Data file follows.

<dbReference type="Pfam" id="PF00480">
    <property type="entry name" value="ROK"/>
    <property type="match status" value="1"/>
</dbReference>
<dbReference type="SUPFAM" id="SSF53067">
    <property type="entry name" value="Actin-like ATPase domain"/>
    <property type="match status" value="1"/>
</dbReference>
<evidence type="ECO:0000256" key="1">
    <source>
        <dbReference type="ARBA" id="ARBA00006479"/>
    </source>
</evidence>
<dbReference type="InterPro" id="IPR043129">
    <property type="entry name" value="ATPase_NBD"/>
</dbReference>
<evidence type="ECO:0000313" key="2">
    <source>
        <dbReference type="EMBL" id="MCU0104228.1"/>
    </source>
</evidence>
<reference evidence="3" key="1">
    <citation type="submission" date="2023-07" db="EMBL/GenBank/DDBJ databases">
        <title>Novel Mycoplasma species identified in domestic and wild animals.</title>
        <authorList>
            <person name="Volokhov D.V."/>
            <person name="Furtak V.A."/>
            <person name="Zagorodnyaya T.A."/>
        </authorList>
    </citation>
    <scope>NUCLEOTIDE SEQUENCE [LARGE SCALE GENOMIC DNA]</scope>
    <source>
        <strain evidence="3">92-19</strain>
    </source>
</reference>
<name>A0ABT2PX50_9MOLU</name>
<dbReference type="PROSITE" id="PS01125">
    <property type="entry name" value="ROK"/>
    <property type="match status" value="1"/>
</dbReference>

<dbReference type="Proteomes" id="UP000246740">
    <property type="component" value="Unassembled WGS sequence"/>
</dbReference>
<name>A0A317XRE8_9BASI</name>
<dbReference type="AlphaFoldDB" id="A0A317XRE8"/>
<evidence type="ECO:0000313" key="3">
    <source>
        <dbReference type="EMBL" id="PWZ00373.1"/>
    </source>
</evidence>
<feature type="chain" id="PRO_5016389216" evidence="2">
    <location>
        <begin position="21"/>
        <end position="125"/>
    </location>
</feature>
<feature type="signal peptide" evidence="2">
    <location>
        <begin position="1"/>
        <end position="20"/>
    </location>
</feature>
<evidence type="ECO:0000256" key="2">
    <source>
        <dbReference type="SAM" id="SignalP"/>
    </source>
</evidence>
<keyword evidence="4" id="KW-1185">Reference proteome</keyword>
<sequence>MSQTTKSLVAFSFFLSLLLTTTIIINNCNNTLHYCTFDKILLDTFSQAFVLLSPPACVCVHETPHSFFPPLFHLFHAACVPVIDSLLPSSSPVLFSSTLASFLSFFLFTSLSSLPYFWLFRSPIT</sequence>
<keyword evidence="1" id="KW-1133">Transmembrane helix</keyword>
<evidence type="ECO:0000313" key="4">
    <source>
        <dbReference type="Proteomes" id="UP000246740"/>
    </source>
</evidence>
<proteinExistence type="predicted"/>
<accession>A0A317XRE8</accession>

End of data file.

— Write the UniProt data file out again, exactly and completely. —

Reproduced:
<dbReference type="Pfam" id="PF00480">
    <property type="entry name" value="ROK"/>
    <property type="match status" value="1"/>
</dbReference>
<dbReference type="SUPFAM" id="SSF53067">
    <property type="entry name" value="Actin-like ATPase domain"/>
    <property type="match status" value="1"/>
</dbReference>
<evidence type="ECO:0000256" key="1">
    <source>
        <dbReference type="ARBA" id="ARBA00006479"/>
    </source>
</evidence>
<dbReference type="InterPro" id="IPR043129">
    <property type="entry name" value="ATPase_NBD"/>
</dbReference>
<evidence type="ECO:0000313" key="2">
    <source>
        <dbReference type="EMBL" id="MCU0104228.1"/>
    </source>
</evidence>
<reference evidence="3" key="1">
    <citation type="submission" date="2023-07" db="EMBL/GenBank/DDBJ databases">
        <title>Novel Mycoplasma species identified in domestic and wild animals.</title>
        <authorList>
            <person name="Volokhov D.V."/>
            <person name="Furtak V.A."/>
            <person name="Zagorodnyaya T.A."/>
        </authorList>
    </citation>
    <scope>NUCLEOTIDE SEQUENCE [LARGE SCALE GENOMIC DNA]</scope>
    <source>
        <strain evidence="3">92-19</strain>
    </source>
</reference>
<name>A0ABT2PX50_9MOLU</name>
<dbReference type="PROSITE" id="PS01125">
    <property type="entry name" value="ROK"/>
    <property type="match status" value="1"/>
</dbReference>

<dbReference type="Proteomes" id="UP000246740">
    <property type="component" value="Unassembled WGS sequence"/>
</dbReference>
<name>A0A317XRE8_9BASI</name>
<dbReference type="AlphaFoldDB" id="A0A317XRE8"/>
<evidence type="ECO:0000313" key="3">
    <source>
        <dbReference type="EMBL" id="PWZ00373.1"/>
    </source>
</evidence>
<feature type="chain" id="PRO_5016389216" evidence="2">
    <location>
        <begin position="21"/>
        <end position="125"/>
    </location>
</feature>
<feature type="signal peptide" evidence="2">
    <location>
        <begin position="1"/>
        <end position="20"/>
    </location>
</feature>
<evidence type="ECO:0000256" key="2">
    <source>
        <dbReference type="SAM" id="SignalP"/>
    </source>
</evidence>
<keyword evidence="4" id="KW-1185">Reference proteome</keyword>
<sequence>MSQTTKSLVAFSFFLSLLLTTTIIINNCNNTLHYCTFDKILLDTFSQAFVLLSPPACVCVHETPHSFFPPLFHLFHAACVPVIDSLLPSSSPVLFSSTLASFLSFFLFTSLSSLPYFWLFRSPIT</sequence>
<keyword evidence="1" id="KW-1133">Transmembrane helix</keyword>
<evidence type="ECO:0000313" key="4">
    <source>
        <dbReference type="Proteomes" id="UP000246740"/>
    </source>
</evidence>
<proteinExistence type="predicted"/>
<accession>A0A317XRE8</accession>